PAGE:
Elena Rotzokou discusses the culture wars surrounding the naming (and renaming) of buildings in Oxford and beyond, and examines the meanings that these names carry.
"The Global Day of Action, the People’s Summit, and other actions in Glasgow over these two weeks demonstrate the anger and love that empower change."
Saturday the 6th saw a protest for climate justice in Oxford, which started with a march in Cowley and ended with a rally on Broad Street. It was attended by a “movement of movements”, including Extinction Rebellion, Oxford Climate Society and various faith and political leaders.
In light of Oxford Climate Justice’s campaign report, which found that between 2015 and 2020, Oxford accepted at least £8.2 million in research grants...
"In less than 10 years, the climate crisis will cause an additional 250 000 deaths per year, according to the World Health Organisation (WHO). Over a third of these will be due to childhood undernutrition. If the university wishes to remain at all consistent, it must stop accepting funding from fossil fuel companies." In the wake of the OCJC Report, Matilda Gettins argues against the monetary relationship between Oxford University and fossil fuel companies.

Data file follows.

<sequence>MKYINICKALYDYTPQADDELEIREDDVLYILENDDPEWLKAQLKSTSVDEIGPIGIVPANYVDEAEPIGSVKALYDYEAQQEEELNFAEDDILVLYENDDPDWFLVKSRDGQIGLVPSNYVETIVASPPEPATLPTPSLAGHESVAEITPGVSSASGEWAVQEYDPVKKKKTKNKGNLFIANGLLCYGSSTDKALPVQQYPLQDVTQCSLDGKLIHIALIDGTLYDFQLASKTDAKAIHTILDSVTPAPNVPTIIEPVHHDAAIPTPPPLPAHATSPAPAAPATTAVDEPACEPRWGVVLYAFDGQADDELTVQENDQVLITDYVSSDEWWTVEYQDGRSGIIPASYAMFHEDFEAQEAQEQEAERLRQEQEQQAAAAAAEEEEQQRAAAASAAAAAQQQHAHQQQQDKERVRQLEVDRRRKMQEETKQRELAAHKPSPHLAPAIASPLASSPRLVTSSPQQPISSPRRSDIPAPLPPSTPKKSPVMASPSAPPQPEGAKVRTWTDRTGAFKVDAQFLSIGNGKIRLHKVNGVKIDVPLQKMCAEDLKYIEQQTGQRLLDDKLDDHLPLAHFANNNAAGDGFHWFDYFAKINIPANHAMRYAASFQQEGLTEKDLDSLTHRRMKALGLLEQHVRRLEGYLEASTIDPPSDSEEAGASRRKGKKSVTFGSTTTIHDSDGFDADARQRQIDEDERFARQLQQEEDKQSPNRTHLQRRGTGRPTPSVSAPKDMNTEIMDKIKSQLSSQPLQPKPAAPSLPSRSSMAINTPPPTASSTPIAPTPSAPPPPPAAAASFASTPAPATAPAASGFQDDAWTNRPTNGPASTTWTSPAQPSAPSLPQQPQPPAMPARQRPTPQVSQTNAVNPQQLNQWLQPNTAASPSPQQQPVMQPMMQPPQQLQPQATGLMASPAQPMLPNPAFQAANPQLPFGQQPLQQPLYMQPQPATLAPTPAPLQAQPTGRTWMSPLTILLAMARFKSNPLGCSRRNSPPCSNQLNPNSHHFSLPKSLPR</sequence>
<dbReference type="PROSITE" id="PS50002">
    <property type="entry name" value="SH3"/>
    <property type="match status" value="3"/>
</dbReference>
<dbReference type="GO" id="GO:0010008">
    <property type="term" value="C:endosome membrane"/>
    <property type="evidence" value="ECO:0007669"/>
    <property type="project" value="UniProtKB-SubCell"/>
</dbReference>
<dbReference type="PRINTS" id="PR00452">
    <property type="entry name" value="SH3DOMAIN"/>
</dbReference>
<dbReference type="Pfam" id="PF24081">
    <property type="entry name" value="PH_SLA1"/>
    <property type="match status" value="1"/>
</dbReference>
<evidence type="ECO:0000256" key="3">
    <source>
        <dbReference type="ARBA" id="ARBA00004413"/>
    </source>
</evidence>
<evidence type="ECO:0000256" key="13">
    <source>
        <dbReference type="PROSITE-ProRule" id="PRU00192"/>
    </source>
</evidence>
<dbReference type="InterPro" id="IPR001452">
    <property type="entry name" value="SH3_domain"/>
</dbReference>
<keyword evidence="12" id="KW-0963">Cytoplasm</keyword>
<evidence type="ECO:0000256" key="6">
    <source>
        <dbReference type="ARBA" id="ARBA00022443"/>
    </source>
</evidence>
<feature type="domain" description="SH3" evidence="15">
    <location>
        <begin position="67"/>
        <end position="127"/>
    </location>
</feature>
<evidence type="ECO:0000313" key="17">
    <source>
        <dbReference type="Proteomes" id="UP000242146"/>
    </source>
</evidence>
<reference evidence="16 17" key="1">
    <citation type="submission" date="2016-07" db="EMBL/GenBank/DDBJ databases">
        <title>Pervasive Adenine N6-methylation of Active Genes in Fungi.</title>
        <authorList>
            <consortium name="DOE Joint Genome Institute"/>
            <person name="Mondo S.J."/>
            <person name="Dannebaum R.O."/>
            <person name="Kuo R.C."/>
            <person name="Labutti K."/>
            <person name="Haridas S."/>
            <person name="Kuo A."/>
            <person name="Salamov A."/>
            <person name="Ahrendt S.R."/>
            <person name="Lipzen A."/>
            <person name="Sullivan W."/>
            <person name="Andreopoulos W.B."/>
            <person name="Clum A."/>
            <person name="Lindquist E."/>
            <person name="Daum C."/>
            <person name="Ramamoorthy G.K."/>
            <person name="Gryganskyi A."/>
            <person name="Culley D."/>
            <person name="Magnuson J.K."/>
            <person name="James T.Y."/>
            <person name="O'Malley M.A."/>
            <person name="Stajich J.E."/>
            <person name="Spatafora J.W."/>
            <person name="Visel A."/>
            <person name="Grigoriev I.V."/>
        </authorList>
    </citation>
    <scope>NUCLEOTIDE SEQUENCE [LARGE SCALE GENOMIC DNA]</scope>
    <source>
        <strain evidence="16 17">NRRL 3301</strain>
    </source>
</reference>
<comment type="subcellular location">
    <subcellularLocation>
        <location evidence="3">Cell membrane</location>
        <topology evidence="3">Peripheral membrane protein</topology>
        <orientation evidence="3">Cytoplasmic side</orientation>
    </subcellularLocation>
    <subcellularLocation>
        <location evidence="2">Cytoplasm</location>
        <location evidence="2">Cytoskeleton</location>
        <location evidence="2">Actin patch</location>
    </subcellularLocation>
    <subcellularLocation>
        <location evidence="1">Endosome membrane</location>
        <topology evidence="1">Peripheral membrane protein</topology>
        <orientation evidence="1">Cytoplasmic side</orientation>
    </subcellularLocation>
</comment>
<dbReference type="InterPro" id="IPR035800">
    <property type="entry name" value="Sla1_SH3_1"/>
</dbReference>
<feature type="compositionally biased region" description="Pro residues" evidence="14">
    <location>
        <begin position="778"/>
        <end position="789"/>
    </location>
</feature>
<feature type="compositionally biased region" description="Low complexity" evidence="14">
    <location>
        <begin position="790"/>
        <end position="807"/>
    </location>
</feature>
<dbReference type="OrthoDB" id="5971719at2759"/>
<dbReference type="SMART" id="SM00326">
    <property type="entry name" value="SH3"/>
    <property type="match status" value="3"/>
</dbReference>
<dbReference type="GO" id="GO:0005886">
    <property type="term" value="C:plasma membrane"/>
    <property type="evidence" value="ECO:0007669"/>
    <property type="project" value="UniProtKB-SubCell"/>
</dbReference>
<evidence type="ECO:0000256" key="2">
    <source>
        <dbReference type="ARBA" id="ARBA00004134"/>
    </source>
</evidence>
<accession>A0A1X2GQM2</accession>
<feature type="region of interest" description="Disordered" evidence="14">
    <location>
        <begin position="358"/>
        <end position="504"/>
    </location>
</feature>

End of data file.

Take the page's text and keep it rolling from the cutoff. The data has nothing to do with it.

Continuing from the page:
"You don’t need to “be an activist” to take action." Matilda Gettins explores why, today more than ever, it is important to reflect on social protest movements.
The decision is a major victory for student campaigners, who have been pressuring colleges and the University to withdraw financial support for the fossil fuel, tobacco and arms industries.
Artist Georgia Crowther told Cherwell "We must change, and many have addressed this and acted accordingly, but a nudge is still needed."
An accompanying sign read "WHAT HEIGHT WOULD YOU GO 2 4 THE WORLD// OX RISE UP".
Protesters called on specific colleges to divest millions of pounds from fossil fuels, arms and tobacco companies